Tuesday, August 19, 2003
Carmel on the Case: From Sanctuary To Crack Den
Property owned by the city of Miami was once a church, but today, it serves as a crack house. So why did the city spend 250 thousand dollars to buy the place? And why do some former church members think the building was stolen from them?
(WSVN) -- Despair lives on the streets of Overtown.
The homeless and hopeless live out of grocery carts.
They sleep on the streets or in abandoned buildings like this one.
But not long ago this building housed The Divine Mission Church.
For twenty years - it was a place where there was food and shelter.
Church MemberLeo Casino:" This is a place where I and many people from the community found refuge."
Leo Casino is disturbed by what has become of the place which is now owned by the city of Miami.
The drink cans with the tell-tale holes are for smoking crack.
The filthy mattresses are for prostitutes.
And puddles of dried blood and drops of fresh blood are evidence of violence here.
Leo Casino: "Oh boy, this is really painful."
And all over the floors - reminders of the words of Reverand Clennon King who also was known as Rabbi.
The mission was his vision and was a very different place before his death in two thousand.
Leo Casino: "We had a library, we had a kitchen. We had a music room over there. We had a piano and an organ."
Leo Casino - was once on the board of directors of the church.
He says it wasn't fancy, but it wasn't a crack den.
Frank Rollason: "The Community Redevelopment Agency handled this deal."
Frank Rollason is the new Executive Director of the Community Redevelopment Agency.
It is in charge of efforts to revitalize blighted areas of the city of Miami.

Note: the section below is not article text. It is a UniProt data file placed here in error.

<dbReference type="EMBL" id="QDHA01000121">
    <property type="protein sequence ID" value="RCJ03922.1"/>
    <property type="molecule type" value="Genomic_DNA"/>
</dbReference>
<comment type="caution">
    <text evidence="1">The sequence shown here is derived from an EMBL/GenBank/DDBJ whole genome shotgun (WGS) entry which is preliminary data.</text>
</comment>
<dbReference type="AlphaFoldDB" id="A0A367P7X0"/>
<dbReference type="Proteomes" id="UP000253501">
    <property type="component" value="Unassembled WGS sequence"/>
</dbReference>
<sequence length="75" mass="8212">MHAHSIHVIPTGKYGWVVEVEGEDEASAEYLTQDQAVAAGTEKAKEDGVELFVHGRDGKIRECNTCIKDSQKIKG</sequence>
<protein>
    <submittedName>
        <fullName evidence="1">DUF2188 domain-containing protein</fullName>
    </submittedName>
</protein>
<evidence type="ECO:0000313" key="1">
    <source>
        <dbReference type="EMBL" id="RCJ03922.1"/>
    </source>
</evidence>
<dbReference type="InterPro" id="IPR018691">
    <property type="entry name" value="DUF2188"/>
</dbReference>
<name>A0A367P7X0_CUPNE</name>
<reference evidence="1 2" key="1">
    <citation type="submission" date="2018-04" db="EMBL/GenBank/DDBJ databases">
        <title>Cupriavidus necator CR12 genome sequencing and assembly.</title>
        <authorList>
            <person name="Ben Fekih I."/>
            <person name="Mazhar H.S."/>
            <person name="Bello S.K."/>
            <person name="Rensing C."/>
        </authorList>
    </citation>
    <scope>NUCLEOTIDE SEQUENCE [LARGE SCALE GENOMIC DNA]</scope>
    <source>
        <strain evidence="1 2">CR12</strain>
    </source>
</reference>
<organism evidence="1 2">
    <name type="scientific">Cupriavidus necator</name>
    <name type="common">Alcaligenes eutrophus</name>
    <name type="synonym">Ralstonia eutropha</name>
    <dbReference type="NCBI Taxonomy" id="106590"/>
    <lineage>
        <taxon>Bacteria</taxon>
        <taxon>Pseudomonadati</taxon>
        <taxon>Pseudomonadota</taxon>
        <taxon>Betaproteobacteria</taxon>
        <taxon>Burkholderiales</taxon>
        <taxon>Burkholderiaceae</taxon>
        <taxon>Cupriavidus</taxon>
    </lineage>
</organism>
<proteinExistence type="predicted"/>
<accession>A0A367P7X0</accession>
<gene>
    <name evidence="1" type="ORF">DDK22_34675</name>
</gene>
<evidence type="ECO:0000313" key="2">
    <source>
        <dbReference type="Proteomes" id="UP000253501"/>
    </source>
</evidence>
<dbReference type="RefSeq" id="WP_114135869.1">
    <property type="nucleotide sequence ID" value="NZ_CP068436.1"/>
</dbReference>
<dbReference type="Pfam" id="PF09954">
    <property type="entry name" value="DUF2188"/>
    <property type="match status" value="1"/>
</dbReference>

The goal is to one day change the building into a house for artists.
Frank Rollason was not in charge when the agency bought the church about a year ago.
But he takes responsibility for conditions today.
Frank Rollason: "Is that the proper way to take care of this place? Of course not."
The City paid more than 250 thousand dollars for the property, which was appraised at 140 thousand dollars.
The board decided to pay the extra money because it would cost that much in legal fees to simply take the property through eminent domain.
That's a process used by governments to acquire private property.
The City also forgave better than 123 thousand dollars in code enforcement fines on the property.
Leo Casino says the reverend did not want his mission sold.
Leo Casino: "And he had me swear to him that the church would stay in the community's hands."
He says an out-of-state relative of Reverend King - who was not authorized - sold the church to the city.
Leo Casino: "Without any meeting of the members. Without any community involvement."
Dr. David Cohn was King's doctor and made house calls at the mission.
He says he also promised the reverend he would look out for the property.
Dr. David Cohn: "It was like a safe haven in a bad section of town, but it was a safe haven."
Dr. Cohn, who was at one time a corporate officer, says the building was sold without his input.
Carmel: "Did you ever go to a meeting where you were voted off the board by other members on the board?"
Dr. Cohn: "Never."
Carmel: "So this is a mystery to you?"
Dr. Cohn: "This is a mystery."
Carmel: "I couldn't reach anybody to explain the shuffle on the Mission's corporate officers. I also couldn't reach anybody to explain what happened to the money. But federal and state investigators have subpoenaed the records on this deal and others by the CRA. And their questions won't be so easy to avoid."
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